Running in the Family

Ford 100E Escort floor pan required!As the sixties drew to a close Len decided to hang up his driving gloves and the Escort would transport the next generation. With three young daughters to transport the car was gifted to Sylvia, lined in bright orange fur, with yellow and gold seat covers the Ford performed school runs throughout the 1970s. Age was showing on the Escort by the 80s and a house move with adequate storage space meant the car found itself semi abandoned in 1984, although old MOTs confirm it was still road worthy until 1986. It was a job Cliff would get around too eventually once work and time allowed; the stars would align in 1989 when his slight young daughter Ann jumped in the passenger seat and the floor fell out. ‘That’s when I decided we really must do something about it’ my host smiled. Images from the time show a structure well beyond saving, this wasn’t going to be an economical repair, this would be a labour of love. So how bad was it? After removing the offending floor pan, Cliff found the adjacent areas were on a par, plus the box section and outriggers just crumbled to the touch. ‘The inner and outer sills were removed by hand and I was forced into fitting bracing into the door openings to prevent the car folding up in the middle’ came the details as we check through the aged pictures. The front suspension turrets were both perforated with repairs required to both inner wings whilst the bonnet hinges were secured mainly by prayers and paint.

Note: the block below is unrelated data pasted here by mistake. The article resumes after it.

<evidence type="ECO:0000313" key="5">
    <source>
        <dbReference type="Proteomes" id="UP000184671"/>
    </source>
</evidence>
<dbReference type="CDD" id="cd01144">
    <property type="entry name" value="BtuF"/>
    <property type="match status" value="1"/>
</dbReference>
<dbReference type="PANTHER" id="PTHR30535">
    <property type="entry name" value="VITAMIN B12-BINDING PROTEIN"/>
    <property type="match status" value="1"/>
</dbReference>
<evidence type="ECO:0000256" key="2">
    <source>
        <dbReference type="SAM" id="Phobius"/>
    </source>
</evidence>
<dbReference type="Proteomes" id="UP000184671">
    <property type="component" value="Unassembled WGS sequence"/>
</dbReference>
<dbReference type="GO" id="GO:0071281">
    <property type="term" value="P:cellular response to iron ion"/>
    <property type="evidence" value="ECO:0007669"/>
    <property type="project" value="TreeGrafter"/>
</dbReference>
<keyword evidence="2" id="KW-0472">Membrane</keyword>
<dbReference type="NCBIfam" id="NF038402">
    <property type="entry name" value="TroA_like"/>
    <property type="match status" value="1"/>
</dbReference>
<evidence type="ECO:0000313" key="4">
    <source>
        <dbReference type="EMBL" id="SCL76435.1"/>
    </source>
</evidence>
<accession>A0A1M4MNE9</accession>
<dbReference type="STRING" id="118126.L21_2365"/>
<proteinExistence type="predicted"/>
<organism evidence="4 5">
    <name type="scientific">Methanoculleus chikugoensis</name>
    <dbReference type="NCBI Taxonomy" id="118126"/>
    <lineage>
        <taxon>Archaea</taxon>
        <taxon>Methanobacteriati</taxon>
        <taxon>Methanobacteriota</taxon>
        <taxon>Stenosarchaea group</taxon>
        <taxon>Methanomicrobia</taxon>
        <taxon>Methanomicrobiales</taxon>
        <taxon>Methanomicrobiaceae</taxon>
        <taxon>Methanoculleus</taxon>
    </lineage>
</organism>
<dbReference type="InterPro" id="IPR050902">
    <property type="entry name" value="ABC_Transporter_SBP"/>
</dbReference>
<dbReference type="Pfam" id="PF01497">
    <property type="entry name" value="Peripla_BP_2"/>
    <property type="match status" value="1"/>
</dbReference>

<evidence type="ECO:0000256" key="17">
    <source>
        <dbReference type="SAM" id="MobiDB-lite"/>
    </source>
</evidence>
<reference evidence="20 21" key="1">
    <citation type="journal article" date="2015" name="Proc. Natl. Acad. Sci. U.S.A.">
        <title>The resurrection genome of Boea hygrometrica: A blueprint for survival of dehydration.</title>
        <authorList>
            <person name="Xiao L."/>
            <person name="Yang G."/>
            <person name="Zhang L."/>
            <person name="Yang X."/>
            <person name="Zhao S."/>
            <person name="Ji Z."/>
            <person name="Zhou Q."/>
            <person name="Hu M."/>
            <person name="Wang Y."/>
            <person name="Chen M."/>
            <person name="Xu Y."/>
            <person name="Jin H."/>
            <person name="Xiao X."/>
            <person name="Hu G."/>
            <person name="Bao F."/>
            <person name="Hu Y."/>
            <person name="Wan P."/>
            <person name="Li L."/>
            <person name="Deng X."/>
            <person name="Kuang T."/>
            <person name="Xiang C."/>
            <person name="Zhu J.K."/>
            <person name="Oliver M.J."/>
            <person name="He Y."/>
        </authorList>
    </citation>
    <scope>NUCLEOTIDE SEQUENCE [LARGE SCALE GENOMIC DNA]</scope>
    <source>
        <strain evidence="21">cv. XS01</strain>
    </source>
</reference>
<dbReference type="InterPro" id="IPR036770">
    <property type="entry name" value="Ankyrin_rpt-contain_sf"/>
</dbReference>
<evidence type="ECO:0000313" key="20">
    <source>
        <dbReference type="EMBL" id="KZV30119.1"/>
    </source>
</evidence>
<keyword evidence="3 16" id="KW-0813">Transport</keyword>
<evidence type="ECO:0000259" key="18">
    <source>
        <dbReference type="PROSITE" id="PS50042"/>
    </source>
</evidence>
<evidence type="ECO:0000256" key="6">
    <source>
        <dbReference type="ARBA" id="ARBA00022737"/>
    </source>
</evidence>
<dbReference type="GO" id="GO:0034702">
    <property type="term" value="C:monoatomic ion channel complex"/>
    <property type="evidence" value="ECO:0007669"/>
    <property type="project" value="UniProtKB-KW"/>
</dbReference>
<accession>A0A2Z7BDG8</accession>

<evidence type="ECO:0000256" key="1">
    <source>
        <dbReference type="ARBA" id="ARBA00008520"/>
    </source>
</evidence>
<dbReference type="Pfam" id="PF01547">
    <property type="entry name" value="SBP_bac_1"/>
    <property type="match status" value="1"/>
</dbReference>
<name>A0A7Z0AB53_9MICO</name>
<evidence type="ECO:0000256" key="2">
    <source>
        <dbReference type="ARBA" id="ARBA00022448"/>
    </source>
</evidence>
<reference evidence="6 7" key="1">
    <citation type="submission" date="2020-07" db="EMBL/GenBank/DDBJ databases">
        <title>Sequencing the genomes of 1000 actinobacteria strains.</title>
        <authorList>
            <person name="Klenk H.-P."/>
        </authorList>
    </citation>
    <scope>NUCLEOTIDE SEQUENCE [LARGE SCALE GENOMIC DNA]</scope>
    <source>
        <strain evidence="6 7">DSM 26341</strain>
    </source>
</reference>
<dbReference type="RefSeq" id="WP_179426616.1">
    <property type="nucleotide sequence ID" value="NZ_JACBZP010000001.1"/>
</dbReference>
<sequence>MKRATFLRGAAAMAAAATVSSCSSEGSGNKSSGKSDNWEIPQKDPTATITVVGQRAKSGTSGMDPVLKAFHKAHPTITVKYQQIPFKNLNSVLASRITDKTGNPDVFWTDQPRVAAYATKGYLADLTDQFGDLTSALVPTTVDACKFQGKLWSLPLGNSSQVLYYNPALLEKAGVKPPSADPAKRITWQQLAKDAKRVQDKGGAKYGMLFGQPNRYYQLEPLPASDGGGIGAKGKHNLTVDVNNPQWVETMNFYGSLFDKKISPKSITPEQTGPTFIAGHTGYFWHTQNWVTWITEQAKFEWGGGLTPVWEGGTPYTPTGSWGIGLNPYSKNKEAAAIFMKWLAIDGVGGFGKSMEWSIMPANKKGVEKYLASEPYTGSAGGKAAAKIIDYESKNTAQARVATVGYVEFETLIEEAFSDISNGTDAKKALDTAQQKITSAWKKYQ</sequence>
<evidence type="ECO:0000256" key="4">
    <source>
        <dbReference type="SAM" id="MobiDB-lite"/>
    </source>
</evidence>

Ford 100E Escort wheel arches requiredThe rear inner and outer arches also needed replacing and the clever tailgate doors not only offered superb access but also a home for water to accumulate and thus both needed new metal on their lower edges. The panel that supports the petrol tank was now just a distant memory and even the roof resembled a tea bag once the paint had been removed. A lot of work for the most skilled panel beater, even more for someone that had to learn how to weld!

Rees Resurrection

Mechanically the Escort had fared little better, the pistons had seized in situ and Cliff remembers removing those with a hammer and block, although fortunately the bores were undamaged. When quizzed about the engine removal Cliff recounted the story of a previous similar task; tools involved where a pair of step ladders a plank of wood and some rope. The final ingredient, one pregnant wife on the plank and as the engine cleared the bulkhead just push the car back! This time a hoist was rented. The valves required a homemade extraction tool with stud bar welded to their tops, they were then wound out as they had rusted into place. Self-taught following a college course in arc and mig welding launched Cliff into the restoration in 1997, it would be 2004 before the final touches would be made to the completed project.100E Escort